VA pursuing strategic, and some say lofty, goal of ending problem by 2015
WASHINGTON -- On a cold night in Monmouth County, N.J., a lone dishwasher stayed late, taking on extra work to buy time. The restaurant's owners, trying to close up, guessed the man had no place to go. And when they tried to find him one, they struck out.
The restaurant is owned by rock legend Jon Bon Jovi's foundation, and Bon Jovi and his wife, Dorothea Hurley, discovered that night that finding services for the homeless is no easy task. For the Department of Veterans Affairs, which is trying to tackle the problem of veterans' homelessness, figuring out how to make the task easier is a pivotal goal.
After Bon Jovi couldn't find information that night, he wondered whether he could use technology to help him do so. Months later, he had a conversation with then-White House Chief Technology Officer Aneesh Chopra, and now Bon Jovi's vision of real-time access to services for the homeless is part of the VA's push to eliminate homelessness among vets.
"Fighting homelessness doesn't happen behind the desk -- unless it's my desk. It happens out in the field," said Jonah Czerwinski, the director of the Veterans Affairs Innovation Initiative, which pairs up government and nongovernment individuals.
Seeing its inability to serve veterans efficiently when it came to homelessness, the VA unveiled a strategic plan in 2009 to end veteran homelessness by 2015.
"Ending veterans' homelessness is a test of all that we do at VA," agency Secretary Eric Shinseki said at a conference in May.
In January 2011, the VA estimated that on a single night there were 67,495 homeless veterans nationwide. Further, 1 out of every 6 men and women in America's homeless shelters are veterans, and veterans are 50 percent more likely to fall into homelessness than other Americans are, according to the VA.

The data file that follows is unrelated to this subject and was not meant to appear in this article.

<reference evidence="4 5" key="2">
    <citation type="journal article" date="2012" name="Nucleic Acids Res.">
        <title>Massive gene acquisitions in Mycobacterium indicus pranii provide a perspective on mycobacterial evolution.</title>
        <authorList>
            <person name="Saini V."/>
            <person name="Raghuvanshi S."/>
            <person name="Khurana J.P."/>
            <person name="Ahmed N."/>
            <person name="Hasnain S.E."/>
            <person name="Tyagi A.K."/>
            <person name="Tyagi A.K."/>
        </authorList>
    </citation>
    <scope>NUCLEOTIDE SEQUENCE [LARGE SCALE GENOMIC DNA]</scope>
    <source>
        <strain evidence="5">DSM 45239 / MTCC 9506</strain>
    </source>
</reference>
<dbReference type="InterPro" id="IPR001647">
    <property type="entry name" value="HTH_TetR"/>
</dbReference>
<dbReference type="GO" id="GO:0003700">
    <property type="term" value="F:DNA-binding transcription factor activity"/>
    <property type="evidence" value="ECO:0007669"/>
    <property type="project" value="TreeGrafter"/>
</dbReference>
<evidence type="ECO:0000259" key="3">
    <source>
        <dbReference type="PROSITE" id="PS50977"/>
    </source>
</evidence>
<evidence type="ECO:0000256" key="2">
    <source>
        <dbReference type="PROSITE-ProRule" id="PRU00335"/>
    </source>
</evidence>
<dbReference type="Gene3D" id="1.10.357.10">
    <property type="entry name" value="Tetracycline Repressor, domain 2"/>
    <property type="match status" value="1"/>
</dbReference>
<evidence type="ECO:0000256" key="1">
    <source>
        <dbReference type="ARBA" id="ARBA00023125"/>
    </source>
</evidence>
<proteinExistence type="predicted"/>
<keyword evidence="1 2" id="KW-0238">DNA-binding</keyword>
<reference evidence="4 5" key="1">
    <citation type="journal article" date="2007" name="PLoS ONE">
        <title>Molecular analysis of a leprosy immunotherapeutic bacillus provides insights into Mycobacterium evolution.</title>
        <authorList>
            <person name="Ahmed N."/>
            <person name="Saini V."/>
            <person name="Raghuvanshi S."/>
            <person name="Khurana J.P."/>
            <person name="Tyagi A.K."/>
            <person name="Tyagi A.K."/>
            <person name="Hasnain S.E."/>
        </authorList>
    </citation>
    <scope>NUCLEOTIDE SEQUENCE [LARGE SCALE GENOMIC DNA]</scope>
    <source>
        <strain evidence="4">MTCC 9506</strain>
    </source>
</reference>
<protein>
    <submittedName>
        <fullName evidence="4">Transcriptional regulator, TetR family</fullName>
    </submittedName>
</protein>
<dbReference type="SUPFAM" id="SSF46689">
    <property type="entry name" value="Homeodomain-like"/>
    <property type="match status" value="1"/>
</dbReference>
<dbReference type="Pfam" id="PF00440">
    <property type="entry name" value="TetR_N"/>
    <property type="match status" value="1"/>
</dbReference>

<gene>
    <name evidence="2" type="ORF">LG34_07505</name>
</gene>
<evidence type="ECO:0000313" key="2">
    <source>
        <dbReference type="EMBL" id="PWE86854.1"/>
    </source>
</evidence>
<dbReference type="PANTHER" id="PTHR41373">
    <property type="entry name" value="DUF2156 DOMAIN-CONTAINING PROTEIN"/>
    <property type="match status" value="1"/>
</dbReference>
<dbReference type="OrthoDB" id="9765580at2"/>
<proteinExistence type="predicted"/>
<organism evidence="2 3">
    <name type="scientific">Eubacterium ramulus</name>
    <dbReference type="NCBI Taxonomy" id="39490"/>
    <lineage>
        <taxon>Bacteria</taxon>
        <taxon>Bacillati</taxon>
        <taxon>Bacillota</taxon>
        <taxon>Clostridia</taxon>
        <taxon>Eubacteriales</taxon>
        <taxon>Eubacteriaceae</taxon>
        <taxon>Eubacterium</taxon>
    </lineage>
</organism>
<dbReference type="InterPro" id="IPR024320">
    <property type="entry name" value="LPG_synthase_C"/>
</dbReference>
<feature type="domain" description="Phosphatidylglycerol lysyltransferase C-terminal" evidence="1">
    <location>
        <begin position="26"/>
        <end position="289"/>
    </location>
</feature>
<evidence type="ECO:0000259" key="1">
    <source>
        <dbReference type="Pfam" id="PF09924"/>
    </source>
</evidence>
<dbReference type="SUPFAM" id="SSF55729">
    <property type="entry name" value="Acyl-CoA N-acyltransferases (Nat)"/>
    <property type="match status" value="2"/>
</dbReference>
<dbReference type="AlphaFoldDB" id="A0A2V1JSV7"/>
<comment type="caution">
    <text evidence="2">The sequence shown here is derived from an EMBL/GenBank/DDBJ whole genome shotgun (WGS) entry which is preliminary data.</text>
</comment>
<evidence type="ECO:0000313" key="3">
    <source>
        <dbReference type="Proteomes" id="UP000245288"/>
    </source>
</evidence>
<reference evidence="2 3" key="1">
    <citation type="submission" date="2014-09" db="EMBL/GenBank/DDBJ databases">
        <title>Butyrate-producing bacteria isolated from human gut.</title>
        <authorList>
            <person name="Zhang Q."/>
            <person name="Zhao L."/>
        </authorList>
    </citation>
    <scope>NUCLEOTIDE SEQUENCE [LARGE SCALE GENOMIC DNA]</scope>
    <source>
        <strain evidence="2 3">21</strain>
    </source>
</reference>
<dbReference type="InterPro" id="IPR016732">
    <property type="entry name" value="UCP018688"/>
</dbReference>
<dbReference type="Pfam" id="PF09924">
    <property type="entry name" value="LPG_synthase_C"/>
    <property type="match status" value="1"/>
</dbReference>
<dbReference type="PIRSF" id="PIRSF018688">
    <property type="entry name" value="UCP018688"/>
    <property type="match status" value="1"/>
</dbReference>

The VA's plan is ambitious -- perhaps a bit too optimistic, in the eyes of some experts -- and contains several elements. The agenda encompasses a range of interventions and services, including mental health and substance abuse treatment, and focuses on partnering with local communities and providing individualized case management.
It's aimed at vets such as Deborah Lee-Crite, 56, who's lived for the past six months at Chesapeake Veterans House, a temporary housing facility in Washington.
As a 10th-grader, Lee-Crite knew she wanted to go into military service. From 1974 to 1984, she served in the Army, helping with transportation and aircraft supplies.
After she left the military, lost her son in a tragedy and then lost her job, Lee-Crite went to live in a women's shelter. She eventually found herself at the VA.
"I've grown a lot here, shared a lot here, made a lot of new friends here," Lee-Crite said. At the Chesapeake center, residents take life-skills classes, go to appointments, learn about VA opportunities and attend social events.
In the past, VA services were tailored to care and treatment. Now they're also focused on prevention, said Pete Dougherty, acting executive director of the agency's Homeless Veterans Initiative Office.
"They were using yesterday's movement models," said Neil Donovan, executive director of the National Coalition for the Homeless.
So the VA is addressing outreach and education, treatment, prevention, housing and support services, employment benefits and community partnerships.
Since fiscal year 2009, when the shift took place, the VA has seen results. Its joint program with the Department of Housing and Urban Development has helped nearly 40,000 veterans get off the streets, according to HUD.
One recently adopted program provides short-term rental, landlord and employment assistance to homeless veterans. A second program -- the one run jointly with HUD -- provides veterans with permanent housing, case management and access to medical services.
The VA also has expanded its homeless grant program, which offers veterans up to two years of housing and support services, created a 24/7 call center and implemented Project REACH, the idea that sprang from Bon Jovi's discussion with Chopra.
Short for Real-Time Electronic Access for Caregivers and the Homeless, Project REACH is a competition that challenges software designers to create a smartphone and Web application to help homeless veterans reach the services they need.
Even with celebrity power, though, can the VA end veteran homelessness by 2015?
Donovan is worried about the service members who are coming back from Iraq and Afghanistan. Homelessness is a gradual process, he said, and it will take about five years before some of those vets become homeless.
Still, Donovan remains optimistic that homelessness can get to a "controlled level."
By Farah Mohamed, McClatchy/Tribune news
July 15, 2012